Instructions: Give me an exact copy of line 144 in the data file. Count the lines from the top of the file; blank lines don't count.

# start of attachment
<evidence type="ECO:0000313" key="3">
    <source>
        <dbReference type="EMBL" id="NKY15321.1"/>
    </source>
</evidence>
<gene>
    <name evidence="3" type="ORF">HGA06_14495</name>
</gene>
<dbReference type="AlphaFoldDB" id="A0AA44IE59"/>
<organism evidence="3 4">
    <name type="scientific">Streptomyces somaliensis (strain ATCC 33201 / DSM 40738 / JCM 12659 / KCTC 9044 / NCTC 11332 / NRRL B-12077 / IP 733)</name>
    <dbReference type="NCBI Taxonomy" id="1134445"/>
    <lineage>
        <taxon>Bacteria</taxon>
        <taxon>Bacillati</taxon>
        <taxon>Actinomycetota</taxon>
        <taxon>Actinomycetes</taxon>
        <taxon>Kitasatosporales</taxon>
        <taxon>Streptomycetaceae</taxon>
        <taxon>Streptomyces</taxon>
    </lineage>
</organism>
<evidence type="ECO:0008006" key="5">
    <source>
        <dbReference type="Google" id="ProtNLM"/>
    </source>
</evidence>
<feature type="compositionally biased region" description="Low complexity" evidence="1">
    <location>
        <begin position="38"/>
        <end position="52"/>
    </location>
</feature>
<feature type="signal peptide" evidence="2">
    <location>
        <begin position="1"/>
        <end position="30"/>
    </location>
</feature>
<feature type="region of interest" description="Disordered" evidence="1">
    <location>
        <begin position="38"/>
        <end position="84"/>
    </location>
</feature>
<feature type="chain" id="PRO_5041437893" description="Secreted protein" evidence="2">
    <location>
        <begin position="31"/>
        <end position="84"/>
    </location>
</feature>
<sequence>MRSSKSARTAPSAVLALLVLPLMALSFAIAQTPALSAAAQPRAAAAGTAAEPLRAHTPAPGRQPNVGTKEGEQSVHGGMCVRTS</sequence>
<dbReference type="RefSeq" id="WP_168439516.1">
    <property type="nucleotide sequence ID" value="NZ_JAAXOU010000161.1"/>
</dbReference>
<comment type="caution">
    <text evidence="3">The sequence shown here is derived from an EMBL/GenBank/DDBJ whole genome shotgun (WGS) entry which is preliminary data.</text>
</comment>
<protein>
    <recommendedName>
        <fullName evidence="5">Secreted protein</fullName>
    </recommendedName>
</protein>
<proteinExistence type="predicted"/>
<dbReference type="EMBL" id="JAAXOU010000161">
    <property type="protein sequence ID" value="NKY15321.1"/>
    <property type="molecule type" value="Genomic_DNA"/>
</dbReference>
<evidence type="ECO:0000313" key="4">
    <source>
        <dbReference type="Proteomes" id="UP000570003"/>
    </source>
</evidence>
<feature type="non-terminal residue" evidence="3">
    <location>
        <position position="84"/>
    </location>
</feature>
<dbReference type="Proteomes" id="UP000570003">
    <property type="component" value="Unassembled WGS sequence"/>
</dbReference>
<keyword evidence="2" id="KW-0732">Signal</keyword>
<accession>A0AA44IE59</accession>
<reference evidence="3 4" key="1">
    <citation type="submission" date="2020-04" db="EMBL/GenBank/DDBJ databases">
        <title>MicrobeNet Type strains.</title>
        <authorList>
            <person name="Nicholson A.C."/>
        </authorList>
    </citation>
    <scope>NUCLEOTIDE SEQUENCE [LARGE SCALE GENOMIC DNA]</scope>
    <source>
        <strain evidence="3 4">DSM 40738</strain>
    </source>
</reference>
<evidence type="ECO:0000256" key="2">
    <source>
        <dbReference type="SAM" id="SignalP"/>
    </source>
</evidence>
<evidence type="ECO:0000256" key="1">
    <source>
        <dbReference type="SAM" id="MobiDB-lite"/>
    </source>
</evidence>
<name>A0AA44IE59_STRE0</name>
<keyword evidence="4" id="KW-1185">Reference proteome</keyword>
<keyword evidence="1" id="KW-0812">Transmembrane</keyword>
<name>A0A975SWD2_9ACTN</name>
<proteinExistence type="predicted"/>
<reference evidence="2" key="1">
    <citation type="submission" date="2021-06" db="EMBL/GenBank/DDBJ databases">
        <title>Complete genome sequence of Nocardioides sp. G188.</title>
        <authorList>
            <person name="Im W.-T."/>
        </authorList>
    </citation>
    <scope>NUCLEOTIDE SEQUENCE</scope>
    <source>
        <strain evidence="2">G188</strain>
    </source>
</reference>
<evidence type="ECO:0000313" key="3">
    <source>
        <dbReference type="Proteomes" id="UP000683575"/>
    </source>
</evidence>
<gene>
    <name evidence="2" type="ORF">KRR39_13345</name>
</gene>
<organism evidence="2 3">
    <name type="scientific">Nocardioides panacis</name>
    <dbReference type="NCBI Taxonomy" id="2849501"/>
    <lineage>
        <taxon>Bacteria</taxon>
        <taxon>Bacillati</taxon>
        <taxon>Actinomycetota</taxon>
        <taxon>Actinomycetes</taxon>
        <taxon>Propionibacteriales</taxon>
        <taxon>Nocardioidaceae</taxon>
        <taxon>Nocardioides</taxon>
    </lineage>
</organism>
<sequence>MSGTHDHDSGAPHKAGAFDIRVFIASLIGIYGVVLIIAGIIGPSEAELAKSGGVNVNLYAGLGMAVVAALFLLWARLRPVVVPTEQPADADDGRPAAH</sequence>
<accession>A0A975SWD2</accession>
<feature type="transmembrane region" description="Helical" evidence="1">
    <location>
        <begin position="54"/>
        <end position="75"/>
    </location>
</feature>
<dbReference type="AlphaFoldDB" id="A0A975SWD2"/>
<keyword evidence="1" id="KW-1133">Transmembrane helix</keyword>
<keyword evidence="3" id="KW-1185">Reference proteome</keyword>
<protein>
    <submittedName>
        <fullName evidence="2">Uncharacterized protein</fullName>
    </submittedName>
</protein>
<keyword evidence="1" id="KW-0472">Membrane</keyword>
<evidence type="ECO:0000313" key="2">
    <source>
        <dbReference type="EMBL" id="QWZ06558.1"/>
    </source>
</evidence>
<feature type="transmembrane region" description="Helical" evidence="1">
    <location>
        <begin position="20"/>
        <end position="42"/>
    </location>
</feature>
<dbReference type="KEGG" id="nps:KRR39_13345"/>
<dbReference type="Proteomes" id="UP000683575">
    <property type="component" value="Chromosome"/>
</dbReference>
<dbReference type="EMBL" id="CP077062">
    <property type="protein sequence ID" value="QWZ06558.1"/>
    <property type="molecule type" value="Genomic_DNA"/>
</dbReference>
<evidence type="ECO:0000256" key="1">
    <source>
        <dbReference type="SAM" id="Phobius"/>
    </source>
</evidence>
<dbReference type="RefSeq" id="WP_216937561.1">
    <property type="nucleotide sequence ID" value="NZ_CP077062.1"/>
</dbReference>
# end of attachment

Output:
<sequence>MSGTHDHDSGAPHKAGAFDIRVFIASLIGIYGVVLIIAGIIGPSEAELAKSGGVNVNLYAGLGMAVVAALFLLWARLRPVVVPTEQPADADDGRPAAH</sequence>